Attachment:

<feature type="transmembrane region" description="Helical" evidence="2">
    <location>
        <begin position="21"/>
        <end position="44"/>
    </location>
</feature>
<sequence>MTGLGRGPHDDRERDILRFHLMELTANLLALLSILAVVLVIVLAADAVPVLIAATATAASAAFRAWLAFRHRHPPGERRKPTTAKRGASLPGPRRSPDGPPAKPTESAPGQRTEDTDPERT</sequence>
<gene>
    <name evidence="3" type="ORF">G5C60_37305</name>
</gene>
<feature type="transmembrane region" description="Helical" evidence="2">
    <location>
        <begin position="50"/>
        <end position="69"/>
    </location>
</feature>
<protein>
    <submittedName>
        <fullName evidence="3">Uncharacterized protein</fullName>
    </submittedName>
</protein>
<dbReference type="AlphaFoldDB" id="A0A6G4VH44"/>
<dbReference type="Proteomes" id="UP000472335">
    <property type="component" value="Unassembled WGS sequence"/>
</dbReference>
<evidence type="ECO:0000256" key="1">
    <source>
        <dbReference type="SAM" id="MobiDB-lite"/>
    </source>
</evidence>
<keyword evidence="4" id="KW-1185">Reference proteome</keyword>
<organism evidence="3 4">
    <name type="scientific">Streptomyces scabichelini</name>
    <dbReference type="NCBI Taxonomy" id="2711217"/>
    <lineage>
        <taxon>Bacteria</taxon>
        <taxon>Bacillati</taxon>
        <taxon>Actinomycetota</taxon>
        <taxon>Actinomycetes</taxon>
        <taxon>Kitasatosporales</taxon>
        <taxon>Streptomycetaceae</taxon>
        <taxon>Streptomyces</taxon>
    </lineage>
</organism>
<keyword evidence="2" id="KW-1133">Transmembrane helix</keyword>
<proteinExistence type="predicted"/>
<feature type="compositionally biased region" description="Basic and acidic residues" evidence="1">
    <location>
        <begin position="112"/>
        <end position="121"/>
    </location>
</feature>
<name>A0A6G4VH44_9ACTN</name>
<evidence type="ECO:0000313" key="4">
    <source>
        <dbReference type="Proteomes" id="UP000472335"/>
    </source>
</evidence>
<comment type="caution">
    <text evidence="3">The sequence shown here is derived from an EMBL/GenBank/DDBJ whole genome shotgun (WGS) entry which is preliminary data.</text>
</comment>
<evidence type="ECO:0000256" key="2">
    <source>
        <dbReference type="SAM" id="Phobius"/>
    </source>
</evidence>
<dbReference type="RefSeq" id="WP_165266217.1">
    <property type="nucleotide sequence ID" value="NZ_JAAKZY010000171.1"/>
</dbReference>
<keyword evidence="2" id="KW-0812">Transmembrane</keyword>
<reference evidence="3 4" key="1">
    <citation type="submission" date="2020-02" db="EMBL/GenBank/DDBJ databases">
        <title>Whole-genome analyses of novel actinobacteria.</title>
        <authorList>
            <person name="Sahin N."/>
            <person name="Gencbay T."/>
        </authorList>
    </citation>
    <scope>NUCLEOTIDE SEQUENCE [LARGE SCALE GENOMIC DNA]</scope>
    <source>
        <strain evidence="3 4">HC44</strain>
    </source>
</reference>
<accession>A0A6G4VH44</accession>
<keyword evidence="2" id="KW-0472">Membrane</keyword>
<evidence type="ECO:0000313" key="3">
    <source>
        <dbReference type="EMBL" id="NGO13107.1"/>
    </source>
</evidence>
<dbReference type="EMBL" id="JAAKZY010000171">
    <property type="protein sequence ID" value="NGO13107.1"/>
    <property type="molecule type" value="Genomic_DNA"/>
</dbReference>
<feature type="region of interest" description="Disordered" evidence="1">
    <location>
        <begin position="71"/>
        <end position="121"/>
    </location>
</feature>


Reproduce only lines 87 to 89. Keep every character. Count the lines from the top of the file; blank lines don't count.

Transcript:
    <source>
        <dbReference type="EMBL" id="NGO13107.1"/>
    </source>